Myocardial Infarction Essay

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: Introduction: In December of 1992, my paternal grandfather suffered a heart attack. He had been hauling several 50 lb. sacks of corn up into the deer feeder on his property by himself. He got into his truck, turned the ignition, put it into drive and before he could take his foot off the brake, he was dead. He was 68 years old. I was thirteen and that seemed so old. I remember that prior to the event there were many conversations within my family about the condition of my grandfather’s heart and cardiovascular system and how he needed to make lifestyle changes. I remember him taking nitroglycerine pills. I remember him coming to Dallas to go to an appointment so that they could perform tests with names like “stress EKG.” I…show more content…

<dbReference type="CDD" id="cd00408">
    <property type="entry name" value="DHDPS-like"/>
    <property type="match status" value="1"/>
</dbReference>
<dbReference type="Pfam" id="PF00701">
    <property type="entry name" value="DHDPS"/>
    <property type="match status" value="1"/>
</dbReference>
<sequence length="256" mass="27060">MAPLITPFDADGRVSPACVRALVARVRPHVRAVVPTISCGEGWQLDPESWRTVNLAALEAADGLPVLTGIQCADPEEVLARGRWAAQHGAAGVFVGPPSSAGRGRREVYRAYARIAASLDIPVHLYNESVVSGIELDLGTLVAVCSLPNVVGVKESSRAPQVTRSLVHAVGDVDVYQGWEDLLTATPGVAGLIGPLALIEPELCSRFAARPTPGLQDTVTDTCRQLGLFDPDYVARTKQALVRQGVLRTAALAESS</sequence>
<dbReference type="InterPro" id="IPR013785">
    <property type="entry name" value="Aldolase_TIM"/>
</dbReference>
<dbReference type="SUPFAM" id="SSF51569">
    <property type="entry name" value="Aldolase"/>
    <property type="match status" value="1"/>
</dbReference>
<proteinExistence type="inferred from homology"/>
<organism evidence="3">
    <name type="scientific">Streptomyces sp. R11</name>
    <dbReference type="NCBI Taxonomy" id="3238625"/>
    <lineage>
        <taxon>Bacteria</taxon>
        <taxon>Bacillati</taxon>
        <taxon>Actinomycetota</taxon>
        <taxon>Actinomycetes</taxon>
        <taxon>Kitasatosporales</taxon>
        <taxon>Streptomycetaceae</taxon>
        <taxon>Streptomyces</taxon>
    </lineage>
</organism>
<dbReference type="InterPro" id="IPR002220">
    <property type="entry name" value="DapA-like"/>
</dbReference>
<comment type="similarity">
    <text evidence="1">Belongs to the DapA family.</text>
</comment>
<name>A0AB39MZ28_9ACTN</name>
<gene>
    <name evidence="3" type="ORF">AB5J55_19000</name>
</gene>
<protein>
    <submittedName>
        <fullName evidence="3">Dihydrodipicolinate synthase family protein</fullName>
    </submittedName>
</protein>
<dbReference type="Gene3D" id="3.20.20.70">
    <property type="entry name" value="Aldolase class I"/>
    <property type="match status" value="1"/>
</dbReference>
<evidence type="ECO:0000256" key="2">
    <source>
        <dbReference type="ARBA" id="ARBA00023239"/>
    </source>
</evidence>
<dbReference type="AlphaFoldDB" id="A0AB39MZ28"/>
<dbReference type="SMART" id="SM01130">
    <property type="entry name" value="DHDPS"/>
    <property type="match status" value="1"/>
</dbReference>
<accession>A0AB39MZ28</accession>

2 III: Myocardial Infarction: Pathophysiology The most common physiological process leading to a myocardial infarction is the occlusion of coronary arteries by a process known as atherosclerosis. In fact, atherosclerosis is present in more than 90% of persons with coronary heart disease.1 Atherosclerosis is the process in which substances known as plaques, which are made up of cholesterol and platelets, adhere to tears in the walls of arteries. Over time these plaques build up to the point where they occlude blood flow in the arteries. When this happens in the coronary arteries, either directly, as the result of buildup in the arteries themselves, indirectly in the form a clot from another part of the body breaking loose and becoming lodged in the coronary arteries, the usual result is a heart attack.3 Many risk factors can contribute to this process. Some of them like age, gender and genetics are non-modifiable, meaning there is not much that can be done about them. Others, like drug abuse, smoking, stress, diet and exercise are modifiable, meaning an individual has control over them.3 Among the non-modifiable risk factors, age plays a role because naturally, over time, body tissues become weaker and more prone to damage, therefore more prone to attracting the attachment of cholesterol and platelet plaques. Genetics contributes by causing some individuals to be more prone to high cholesterol and high blood

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